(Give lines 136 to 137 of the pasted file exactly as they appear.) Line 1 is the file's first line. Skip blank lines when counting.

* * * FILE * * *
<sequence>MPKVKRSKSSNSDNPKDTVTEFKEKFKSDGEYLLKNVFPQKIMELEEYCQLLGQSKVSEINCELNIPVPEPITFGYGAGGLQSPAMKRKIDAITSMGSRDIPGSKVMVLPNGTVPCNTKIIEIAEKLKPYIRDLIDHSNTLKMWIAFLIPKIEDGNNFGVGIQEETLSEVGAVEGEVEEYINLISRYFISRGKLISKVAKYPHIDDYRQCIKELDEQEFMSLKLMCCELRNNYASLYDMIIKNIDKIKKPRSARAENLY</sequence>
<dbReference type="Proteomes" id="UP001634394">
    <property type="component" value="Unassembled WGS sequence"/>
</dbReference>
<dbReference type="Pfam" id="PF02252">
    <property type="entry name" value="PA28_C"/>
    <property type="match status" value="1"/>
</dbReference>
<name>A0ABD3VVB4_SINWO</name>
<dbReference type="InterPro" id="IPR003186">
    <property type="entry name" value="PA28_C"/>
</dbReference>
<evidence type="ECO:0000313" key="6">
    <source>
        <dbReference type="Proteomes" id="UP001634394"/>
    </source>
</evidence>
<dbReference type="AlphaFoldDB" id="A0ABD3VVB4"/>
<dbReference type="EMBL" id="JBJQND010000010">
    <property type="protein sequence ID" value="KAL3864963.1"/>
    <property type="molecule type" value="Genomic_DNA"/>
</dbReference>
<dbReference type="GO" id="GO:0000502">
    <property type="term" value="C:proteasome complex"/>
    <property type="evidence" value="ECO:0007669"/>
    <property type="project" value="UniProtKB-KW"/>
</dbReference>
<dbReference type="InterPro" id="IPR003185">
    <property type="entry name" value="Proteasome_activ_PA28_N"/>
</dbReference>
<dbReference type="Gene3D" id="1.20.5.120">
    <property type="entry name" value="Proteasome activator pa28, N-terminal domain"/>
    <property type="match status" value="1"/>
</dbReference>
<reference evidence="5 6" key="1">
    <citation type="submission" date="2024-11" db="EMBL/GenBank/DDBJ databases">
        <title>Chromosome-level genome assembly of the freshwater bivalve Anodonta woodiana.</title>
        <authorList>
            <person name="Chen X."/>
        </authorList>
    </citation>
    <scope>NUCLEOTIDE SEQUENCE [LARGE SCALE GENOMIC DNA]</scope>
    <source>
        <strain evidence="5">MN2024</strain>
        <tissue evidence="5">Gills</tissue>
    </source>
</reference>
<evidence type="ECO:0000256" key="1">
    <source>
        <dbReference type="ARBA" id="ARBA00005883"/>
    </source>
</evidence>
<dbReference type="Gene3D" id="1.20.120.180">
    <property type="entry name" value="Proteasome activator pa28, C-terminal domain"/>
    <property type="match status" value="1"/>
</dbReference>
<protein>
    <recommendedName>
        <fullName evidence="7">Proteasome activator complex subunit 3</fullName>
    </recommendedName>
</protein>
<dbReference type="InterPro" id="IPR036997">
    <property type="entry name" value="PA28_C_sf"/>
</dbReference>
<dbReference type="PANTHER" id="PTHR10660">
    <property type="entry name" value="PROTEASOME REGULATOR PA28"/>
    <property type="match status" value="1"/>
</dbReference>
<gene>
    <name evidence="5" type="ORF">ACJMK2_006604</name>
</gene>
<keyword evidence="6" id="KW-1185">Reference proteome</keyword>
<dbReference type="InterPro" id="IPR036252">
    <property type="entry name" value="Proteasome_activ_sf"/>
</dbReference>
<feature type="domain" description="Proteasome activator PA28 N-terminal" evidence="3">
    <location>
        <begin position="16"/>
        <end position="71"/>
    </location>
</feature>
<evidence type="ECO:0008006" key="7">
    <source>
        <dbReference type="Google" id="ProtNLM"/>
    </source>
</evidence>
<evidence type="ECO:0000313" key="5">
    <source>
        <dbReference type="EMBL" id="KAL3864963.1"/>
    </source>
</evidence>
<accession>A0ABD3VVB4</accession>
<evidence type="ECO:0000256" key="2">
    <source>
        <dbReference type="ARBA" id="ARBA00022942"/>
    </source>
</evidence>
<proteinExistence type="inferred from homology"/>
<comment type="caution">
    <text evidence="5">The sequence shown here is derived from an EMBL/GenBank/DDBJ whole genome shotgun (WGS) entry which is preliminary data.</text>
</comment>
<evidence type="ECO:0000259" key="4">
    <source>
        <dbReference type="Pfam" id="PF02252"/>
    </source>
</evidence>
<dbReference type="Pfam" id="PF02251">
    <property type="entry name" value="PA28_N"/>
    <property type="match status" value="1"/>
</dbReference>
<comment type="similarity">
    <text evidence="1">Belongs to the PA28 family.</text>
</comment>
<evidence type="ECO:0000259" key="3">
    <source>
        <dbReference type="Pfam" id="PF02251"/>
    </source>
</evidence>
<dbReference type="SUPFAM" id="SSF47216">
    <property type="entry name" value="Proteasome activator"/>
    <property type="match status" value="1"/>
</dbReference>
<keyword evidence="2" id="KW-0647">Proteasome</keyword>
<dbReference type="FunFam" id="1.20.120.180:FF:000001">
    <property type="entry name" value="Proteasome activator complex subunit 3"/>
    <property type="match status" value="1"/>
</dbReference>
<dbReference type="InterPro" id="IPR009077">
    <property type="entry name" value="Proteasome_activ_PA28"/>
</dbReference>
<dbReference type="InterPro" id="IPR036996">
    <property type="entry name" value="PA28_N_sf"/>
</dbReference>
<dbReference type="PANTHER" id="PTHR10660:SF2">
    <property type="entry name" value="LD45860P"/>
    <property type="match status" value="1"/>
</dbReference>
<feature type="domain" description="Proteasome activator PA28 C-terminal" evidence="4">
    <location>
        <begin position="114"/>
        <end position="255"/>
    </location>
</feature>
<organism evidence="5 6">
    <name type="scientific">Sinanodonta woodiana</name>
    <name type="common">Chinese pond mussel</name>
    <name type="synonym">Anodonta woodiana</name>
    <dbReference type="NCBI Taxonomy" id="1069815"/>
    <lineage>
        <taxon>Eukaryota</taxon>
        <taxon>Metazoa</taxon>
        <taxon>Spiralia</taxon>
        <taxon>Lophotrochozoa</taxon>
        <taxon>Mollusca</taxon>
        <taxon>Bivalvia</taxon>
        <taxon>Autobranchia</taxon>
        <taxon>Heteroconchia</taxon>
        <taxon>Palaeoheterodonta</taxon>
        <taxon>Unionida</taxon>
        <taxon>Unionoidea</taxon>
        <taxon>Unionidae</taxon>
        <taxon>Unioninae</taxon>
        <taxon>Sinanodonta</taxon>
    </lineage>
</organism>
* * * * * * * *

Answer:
    <property type="match status" value="1"/>
</dbReference>